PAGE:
Dave Milano made a telling observation in a comment following my previous post: The simple notion of basic human rights gets lost in tangles of misunderstanding, and as a result, States are given more power than they ought to have, or are tacitly or directly given freedom to exercise powers they were never expressly allowed.
We are seeing a classic example of the kind of power grab Milano describes going on in Illinois, where the Illinois Department of Public Health (IDPH) is trying to use its rule-making powers to so tightly restrict availability of raw milk that the food will essentially become unavailable. The regulatory agency is trying to grab power from the legislature, knowing that it would never pass the kind of law on raw milk that the public health regulators are trying to enact.
Right now, Illinois farmers can sell an unlimited amount of raw milk on the farm without a permit.
The IDPH wanted to turn its new rules into a fait accompli before public discussion occurred, but the agency was exposed by a dairy owner who got wind of the effort, being overseen by a dairy-industry-oriented group IDPH put together (known as the Raw Milk Steering Committee) to come up with the new restrictions. He alerted the Farm-to-Consumer Legal Defense Fund. It has been seeking to mobilize its members in Illinois to oppose the effort and get the whole smelly affair out into the open.
According to the FTCLDF, The proposed regulation would prohibit producers from selling more than 100 gallons a month; in addition, it would require raw dairy farmers to comply with Grade A standards, costing farmers thousands of dollars to upgrade their dairy facility. Further, the regulation would ban herdshare agreements, even though Illinois law recognizes dairy livestock boarding contracts as being legal.
What makes the power grab even more amazing is that it is coming even though there have been no cases of foodborne illnesses attributed to raw milk produced in Illinois going as far back as at least 1999, according to the FTCLDF.
Its hard to know exactly what is motivating the Illinois regulators. Are they trying to show their masters at the dairy companies and the U.S. Food and Drug Administration that they can be as tough as their neighbors in Wisconsin and Minnesota? Or trying to secure additional FDA funding? Or maybe trying to curry favor with certain legislators receiving lots of Big Ag money?
One thing is for sure, this isnt just happening in a vacuum. Its part of the nationally directed effort to fight raw milk and food rights, and part of the pushback against efforts in 15 or so states to make raw milk more easily available.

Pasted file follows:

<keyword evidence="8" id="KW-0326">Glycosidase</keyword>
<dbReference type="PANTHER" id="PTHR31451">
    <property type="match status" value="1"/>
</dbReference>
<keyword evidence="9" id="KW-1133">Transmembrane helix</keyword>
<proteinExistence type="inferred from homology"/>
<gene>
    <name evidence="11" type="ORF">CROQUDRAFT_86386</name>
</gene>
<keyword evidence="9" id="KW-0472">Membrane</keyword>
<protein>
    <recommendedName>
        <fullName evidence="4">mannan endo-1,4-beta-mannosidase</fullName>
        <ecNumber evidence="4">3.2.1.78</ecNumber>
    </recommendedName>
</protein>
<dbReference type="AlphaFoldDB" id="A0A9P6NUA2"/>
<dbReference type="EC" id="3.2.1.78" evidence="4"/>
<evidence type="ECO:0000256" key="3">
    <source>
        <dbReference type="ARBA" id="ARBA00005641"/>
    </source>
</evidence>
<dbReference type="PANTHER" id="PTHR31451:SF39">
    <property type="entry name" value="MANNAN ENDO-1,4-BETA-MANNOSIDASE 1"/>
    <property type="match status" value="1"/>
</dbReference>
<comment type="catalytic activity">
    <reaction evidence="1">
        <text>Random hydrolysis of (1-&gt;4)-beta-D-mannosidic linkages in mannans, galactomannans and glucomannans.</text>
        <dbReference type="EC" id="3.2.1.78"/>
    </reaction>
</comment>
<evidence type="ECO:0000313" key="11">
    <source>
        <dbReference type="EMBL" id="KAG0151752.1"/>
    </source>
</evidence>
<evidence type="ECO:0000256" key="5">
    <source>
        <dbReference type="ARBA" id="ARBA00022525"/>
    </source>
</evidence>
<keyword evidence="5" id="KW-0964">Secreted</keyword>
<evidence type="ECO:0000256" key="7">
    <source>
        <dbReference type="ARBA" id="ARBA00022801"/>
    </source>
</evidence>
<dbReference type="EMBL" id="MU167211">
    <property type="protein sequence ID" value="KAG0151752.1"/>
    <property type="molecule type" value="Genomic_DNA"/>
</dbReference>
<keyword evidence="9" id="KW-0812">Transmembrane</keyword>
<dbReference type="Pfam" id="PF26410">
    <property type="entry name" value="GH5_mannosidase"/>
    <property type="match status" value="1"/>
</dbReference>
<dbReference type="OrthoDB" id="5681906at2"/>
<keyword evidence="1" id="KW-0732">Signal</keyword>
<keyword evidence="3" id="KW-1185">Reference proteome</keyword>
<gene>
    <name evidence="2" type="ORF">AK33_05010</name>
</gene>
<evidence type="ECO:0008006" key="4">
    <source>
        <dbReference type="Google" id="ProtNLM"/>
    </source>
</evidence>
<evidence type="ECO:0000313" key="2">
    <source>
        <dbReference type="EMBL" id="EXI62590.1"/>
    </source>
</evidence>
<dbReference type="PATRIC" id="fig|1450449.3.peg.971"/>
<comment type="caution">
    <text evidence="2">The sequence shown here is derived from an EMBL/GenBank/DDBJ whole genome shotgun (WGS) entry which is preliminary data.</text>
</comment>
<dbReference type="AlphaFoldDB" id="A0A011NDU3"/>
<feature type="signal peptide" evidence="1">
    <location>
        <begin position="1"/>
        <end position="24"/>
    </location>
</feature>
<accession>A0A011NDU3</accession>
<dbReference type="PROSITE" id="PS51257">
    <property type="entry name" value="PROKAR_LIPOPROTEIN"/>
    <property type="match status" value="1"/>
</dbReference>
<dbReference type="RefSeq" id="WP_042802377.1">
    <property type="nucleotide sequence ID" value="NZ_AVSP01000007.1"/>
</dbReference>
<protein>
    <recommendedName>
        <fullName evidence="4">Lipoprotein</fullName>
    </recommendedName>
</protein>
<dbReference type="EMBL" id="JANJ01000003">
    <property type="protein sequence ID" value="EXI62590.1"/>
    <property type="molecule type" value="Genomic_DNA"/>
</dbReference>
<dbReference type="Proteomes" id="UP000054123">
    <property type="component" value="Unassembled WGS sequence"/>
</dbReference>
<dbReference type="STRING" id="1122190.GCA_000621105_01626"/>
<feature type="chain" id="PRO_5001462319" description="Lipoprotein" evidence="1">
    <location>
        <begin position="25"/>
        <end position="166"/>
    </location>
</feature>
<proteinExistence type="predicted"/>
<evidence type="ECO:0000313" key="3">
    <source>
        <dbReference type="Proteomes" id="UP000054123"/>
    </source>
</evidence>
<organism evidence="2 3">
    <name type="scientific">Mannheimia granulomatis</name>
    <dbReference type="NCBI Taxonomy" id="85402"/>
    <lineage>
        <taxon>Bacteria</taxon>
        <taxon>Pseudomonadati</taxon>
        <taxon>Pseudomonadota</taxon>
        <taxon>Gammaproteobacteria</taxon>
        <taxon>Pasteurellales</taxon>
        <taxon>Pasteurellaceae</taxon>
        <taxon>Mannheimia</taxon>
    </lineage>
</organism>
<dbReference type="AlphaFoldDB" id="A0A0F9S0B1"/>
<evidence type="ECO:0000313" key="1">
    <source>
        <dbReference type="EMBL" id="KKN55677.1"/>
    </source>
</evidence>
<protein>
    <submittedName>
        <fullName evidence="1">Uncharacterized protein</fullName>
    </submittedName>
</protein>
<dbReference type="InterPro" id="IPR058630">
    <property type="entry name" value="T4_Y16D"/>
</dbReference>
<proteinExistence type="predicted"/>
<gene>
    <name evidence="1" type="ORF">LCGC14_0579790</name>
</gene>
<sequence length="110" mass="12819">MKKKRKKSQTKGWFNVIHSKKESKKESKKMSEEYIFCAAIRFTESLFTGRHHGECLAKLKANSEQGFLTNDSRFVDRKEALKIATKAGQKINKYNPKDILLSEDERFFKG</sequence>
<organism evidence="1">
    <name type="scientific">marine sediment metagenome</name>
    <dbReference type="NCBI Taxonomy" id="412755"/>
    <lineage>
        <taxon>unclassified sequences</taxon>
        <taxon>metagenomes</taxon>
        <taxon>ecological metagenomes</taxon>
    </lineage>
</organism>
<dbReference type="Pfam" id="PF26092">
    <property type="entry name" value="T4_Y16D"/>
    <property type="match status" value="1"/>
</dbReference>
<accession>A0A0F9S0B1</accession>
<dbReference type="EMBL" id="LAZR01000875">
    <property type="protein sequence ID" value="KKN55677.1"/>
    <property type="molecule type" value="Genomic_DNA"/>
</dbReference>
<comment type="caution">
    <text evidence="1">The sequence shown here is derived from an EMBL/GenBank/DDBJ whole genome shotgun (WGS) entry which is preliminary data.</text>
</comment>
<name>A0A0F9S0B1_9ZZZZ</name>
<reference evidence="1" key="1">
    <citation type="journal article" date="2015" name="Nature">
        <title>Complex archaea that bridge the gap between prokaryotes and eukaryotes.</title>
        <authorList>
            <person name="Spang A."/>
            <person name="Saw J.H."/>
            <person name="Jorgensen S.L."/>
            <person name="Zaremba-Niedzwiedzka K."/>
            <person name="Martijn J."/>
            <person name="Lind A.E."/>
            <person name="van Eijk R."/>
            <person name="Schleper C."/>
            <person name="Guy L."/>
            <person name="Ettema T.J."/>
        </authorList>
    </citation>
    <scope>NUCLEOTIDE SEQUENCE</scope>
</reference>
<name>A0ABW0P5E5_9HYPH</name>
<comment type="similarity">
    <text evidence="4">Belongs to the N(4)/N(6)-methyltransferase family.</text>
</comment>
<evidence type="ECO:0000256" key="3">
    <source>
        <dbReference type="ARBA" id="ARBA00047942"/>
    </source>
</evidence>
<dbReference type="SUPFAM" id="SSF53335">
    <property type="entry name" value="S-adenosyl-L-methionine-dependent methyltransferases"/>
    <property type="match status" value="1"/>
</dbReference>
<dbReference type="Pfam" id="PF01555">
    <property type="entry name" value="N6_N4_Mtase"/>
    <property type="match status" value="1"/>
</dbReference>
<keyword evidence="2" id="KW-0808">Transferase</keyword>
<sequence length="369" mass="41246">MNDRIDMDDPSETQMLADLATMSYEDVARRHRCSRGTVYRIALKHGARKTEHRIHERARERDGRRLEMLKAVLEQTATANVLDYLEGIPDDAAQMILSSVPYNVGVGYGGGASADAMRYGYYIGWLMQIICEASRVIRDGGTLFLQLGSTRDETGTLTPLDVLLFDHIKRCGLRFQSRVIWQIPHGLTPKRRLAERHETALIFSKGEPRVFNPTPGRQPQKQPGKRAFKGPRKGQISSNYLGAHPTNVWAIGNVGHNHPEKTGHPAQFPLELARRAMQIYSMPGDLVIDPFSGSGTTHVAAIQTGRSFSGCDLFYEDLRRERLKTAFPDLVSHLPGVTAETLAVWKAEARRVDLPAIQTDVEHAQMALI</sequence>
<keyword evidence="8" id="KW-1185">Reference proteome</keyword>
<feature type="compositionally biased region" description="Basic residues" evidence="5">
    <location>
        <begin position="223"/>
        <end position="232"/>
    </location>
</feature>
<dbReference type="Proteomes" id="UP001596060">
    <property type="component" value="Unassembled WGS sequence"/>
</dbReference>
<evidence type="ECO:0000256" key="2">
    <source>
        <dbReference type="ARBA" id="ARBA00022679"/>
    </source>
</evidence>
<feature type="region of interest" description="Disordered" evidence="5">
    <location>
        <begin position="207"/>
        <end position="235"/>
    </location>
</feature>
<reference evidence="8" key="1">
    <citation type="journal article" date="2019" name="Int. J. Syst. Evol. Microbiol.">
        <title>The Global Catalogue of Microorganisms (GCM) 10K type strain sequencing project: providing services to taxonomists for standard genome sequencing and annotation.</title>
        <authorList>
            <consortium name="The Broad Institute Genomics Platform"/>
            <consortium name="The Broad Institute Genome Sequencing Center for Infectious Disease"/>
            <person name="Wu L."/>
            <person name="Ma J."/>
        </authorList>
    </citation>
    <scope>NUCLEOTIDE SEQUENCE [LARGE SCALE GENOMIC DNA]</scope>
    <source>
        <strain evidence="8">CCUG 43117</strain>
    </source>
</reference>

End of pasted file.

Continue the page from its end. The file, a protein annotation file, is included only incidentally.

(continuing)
Another part of the anti-raw-milk effort involves distorting the data on raw milk illnesses. The Weston A. Price Foundation has assessed data from the Centers for Disease Control–the data supposedly showing raw milk is 150 times more dangerous than pasteurized–to point out its flaws. The big one, of course, is that the data is based on outbreaks, not illnesses. Its illnesses, how many people are getting sick, that tell the real story and the CDC refuses to deal with the real story.
The only way the Illinois power grab is not going to happen is if enough people stand up and tell the regulators its not going to happen.
Opponents of the IDPH actions can begin by emailing Molly Lamb, the Division Chief of the IDPH Division of Food, Drugs and Dairies–email@example.com.
Then, opponents can attend the May 1 meeting of the Raw Milk Steering Committee in Bloomington, IL. Its being held from 10 a.m. to noon at the Illinois Farm Bureau Building, 1701 Towanda Ave., Bloomington.
Today I took some advice from this blog: I complained about some questionable raw milk. Last Sunday, I purchased some raw milk with a use by date of April 5. When I first tried it, I thought it tasted a little off. By yesterday (Wed) it smelled pretty ripe. So I telephone the outlet where I obtained it, and suggested a conversation with the milk producer. (I have intentionally not mentioned the location of all this, since I dont want to cause a regulatory problem.) The outlet manager said she would follow through, and actually thanked me for my alert. I felt good about alerting all concerned about a potential problem.
Another milestone, achieved yesterday: I handed over the final proofs of my upcoming book to the publishers production team. The book is Life, Liberty, and the Pursuit of Food Rights: The Escalating Battle Over Who Controls What We Eat (being published by Chelsea Green Publishing Co.).
The book provides a behind-the-scenes view of the struggle over privately available food. I was able to gain access to extensive internal investigative documentation about the governments campaign against private food. Readers here will recognize a number of the people whom I follow, though the bulk of what I report on hasnt appeared here (or anywhere). I am honored that Virginia farmer Joel Salatin has written a moving forward. (He says, in part, “David Gumpert plucks out some of the most salient battles in this current food war and brings them to our awareness with the storytelling genius of a spy novel.”
It was only fitting, I suppose, that the last revision I did on Wednesday was of an end note. There are a lot more of them than I initially realized–I counted a few shy of 300.
The book is available for pre-order now from Amazon, at a 35 per cent discount; it should be shipping in early to mid June.